Your situation will differentiate the following:
a) If there has been a significant payout attached to your redundancy, you are now in a space (like having won Tatt’s Lotto) that you can absolutely do anything that you choose next. That will feel most unfamiliar for most people. I felt that so strongly when in that position. But remember the 9 months off travelling and reflecting? I had lots of exposure over lots of coffees with lots of people that helped me to figure out first what I didn’t want and then what I did want. That didn’t turn out to be the right thing at first and after 3 years I “saw the light” and today I’m doing what I was born to do….
b) If there wasn’t a payout, and you find yourself under pressure to replace that role, there are usually outplacement services attached to most redundancies today and I would urge you to work positively and pro-actively with them to help you find the next role that will provide the “short term” continuity you require.
However, if you find yourself in this situation, then may I also suggest in the most strongest of terms that you consider developing an investment strategy for yourself that will mitigate your ever finding yourself in this situation again.
In respect of both above situations, I have found more and more people choosing to work with a personal coach either alongside or instead of outplacement in order to maximize their options. That really depends on your finances and your attitude towards investing in yourself.
There are many options and perspectives for any career if you choose to be Pro-active, Positive and Responsible so that you can stay in control and prepare yourself for any future such eventuality. I do a lot of career planning and management coaching and one of our strategies is to assess the likelihood of “volatility” in certain roles or companies or industries etc.
In every case we also made sure to have provided for the eventuality of not “lasting” the probation period. Sometimes people left a “good job” for a supposedly better one and found themselves the victim of “LIFO” (Last In First Out) or in a role or company they just can’t handle.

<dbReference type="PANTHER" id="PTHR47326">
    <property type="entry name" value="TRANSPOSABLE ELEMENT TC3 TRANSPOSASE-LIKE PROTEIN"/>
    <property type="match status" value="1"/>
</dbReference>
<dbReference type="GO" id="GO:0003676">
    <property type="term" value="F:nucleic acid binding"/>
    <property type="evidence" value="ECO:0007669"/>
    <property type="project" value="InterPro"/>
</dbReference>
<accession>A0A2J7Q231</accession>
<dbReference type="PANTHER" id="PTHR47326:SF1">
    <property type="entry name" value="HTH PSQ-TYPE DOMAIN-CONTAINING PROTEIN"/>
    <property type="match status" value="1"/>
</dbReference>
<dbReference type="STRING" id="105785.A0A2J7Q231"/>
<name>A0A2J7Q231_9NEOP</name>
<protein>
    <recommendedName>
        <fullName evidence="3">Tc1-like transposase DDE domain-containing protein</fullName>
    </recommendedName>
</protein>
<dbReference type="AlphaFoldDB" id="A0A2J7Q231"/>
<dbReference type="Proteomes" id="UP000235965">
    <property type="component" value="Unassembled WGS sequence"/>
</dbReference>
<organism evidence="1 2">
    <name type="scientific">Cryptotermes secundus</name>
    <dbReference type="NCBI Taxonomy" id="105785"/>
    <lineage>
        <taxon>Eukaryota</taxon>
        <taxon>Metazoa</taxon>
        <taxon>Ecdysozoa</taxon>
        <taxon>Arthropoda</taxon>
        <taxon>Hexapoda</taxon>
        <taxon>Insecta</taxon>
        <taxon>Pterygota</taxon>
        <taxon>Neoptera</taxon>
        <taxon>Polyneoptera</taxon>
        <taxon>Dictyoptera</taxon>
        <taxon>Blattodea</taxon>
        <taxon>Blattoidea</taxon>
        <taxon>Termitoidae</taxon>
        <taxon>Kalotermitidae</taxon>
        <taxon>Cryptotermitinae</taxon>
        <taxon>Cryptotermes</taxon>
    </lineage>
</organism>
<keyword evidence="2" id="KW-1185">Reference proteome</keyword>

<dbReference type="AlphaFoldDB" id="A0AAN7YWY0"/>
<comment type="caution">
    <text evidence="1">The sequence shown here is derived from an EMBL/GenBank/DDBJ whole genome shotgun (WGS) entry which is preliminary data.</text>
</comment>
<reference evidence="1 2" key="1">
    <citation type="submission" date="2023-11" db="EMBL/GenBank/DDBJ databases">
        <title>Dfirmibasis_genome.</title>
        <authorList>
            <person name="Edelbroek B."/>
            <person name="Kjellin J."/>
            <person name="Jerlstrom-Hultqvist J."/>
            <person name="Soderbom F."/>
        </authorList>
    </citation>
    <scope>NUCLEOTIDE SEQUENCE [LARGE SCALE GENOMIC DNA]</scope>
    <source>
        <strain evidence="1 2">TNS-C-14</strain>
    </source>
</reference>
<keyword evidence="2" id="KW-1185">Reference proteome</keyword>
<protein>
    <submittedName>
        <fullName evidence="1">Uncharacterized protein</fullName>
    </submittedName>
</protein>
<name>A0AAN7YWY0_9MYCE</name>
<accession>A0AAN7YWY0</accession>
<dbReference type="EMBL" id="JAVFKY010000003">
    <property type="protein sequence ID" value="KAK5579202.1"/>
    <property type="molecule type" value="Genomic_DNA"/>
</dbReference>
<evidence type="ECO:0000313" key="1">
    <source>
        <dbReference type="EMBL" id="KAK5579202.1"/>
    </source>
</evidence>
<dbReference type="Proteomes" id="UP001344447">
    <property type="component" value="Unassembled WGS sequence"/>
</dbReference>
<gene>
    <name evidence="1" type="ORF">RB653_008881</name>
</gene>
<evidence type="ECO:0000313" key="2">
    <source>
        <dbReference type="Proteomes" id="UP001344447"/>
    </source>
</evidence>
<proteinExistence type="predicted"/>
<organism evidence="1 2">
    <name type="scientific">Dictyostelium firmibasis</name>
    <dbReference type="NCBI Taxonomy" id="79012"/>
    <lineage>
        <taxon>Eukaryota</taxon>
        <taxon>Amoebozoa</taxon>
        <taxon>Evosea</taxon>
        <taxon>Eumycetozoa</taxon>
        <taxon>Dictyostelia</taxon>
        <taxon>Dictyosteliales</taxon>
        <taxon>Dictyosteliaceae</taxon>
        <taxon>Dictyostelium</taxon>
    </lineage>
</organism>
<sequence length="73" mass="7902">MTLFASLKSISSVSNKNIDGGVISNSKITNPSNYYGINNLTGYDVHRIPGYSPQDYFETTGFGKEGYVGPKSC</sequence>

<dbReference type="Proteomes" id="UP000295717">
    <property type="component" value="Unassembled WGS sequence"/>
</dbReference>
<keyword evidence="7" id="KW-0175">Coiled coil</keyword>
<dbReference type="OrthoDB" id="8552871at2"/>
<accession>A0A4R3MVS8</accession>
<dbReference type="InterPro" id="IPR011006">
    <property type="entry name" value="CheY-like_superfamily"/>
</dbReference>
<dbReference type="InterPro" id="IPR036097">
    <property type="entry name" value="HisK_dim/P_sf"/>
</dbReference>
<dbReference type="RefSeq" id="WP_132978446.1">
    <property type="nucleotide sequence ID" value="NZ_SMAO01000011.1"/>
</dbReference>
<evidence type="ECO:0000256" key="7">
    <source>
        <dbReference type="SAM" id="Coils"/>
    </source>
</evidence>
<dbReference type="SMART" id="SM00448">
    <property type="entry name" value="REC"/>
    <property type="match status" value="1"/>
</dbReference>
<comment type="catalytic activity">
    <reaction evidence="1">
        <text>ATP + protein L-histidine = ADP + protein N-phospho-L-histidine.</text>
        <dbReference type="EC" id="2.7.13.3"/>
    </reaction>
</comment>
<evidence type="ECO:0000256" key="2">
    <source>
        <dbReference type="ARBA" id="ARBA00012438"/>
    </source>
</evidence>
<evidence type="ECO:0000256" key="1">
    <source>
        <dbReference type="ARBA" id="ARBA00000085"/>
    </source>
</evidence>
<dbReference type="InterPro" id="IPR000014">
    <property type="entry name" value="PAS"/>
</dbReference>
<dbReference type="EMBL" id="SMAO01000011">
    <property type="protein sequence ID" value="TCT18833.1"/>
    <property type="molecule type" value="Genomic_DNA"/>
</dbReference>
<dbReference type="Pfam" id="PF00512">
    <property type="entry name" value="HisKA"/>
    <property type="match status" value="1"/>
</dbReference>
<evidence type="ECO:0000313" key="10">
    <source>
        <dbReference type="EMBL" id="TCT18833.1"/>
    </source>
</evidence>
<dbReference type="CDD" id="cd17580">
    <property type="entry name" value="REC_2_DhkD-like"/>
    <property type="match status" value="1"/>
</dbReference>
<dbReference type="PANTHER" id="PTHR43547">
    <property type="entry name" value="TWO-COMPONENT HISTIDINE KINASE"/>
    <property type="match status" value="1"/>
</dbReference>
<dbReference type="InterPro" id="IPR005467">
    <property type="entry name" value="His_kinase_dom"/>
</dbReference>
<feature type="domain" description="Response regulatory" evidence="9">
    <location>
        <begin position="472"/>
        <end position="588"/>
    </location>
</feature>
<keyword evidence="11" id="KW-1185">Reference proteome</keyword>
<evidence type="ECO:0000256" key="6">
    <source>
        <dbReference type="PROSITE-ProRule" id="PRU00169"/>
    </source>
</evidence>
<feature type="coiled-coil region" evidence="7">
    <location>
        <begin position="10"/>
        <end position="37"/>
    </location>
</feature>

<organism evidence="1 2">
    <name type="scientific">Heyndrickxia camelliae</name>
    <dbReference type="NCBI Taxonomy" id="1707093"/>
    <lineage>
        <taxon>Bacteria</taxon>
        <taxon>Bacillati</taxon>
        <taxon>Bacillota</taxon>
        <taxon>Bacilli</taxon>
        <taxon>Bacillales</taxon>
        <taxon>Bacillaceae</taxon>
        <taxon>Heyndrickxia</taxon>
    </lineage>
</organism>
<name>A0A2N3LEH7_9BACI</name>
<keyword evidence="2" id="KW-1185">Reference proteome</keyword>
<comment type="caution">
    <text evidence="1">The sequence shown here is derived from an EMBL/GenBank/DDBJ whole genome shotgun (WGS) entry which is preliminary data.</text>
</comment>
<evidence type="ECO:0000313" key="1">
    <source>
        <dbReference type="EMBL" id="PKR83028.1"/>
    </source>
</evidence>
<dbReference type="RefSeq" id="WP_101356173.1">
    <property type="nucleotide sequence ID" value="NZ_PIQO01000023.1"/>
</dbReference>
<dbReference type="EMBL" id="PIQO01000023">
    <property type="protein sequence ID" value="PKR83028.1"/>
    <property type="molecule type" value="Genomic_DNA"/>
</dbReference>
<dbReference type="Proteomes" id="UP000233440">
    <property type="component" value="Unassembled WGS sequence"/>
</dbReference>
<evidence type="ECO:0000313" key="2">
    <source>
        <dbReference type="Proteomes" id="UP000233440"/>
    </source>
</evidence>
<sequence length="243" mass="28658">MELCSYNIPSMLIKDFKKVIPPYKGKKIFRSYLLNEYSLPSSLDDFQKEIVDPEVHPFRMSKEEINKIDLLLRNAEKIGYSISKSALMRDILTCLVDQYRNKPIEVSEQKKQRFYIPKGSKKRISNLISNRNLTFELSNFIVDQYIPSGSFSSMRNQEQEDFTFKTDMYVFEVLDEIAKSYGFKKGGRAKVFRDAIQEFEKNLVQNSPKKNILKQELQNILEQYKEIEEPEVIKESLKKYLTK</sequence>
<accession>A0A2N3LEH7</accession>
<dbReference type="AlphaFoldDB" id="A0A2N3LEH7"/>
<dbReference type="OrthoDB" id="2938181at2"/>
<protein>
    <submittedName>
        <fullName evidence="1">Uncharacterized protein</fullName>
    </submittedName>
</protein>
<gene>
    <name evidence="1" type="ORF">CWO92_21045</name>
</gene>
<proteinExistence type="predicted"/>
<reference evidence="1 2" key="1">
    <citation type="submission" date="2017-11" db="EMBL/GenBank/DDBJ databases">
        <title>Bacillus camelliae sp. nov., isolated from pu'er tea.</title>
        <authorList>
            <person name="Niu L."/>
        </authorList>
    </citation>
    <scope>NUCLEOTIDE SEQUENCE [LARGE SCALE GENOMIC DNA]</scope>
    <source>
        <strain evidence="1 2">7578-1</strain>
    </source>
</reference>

I often suggest to my clients that one of their goals should be to pro-actively plan to make themselves redundant by developing great successors so that “you aren’t required anymore” and can move on to bigger and better things.
Remember that you can sometimes “plan” and influence your being made redundant as part of some longer term career planning strategies. Why not speak with your coach about this?
I don’t know the stats, but understand that a large proportion of people could not survive more than 3 months without income before they would need to sell primary assets. The majority of Australians will find themselves in this category. Are you maybe one of those?
If you find yourself in this situation it is my belief that is irresponsible to allow that to prevail. With the amount of information and education available today – freely or purchased – everybody should be able to develop a “safety blanket” strategy that creates some “money for a rainy day” to start with and then develops that into a “multiple income strategy” in the longer term. My blog It’s not what you make – it’s what you keep may also help you here.
Also, in my blog Taking Stock I spoke of one of my clients that “did a budget” and captured every expense detail for a period in order to get in control of their spending.
Threat or Opportunity?
What is your current thinking about your situation? Do you see this as an opportunity, or is it still a threat? All the above points are suggested to help you make that switch in your mind so you can make the transition in your reality.
Using a coach
I remember having the ability to work with a coach in that time of need. Rene Nathan was fantastic. She was my sounding board and thinking partner for me to figure out what I wanted (and no longer wanted) and held me accountable to making the changes I wanted to (and had to) make. She challenged my thinking and enforced my planning and ensured that I gave each step and decision enough thought and perspectives so that I could make great decisions.
If I have succeeded in raising your awareness about this sort of change, that’s cool; if it were to have reminded you that we are all vulnerable (including you) to this in our careers, even better. If it were to galvanize you into doing something to improve your situation, I would be delighted.
You will need to decide Who is driving your bus? to do that, so that when this happens (notice I didn’t say if) you will be in a much better place to deal with it, hopefully even pro-actively.
What if you could?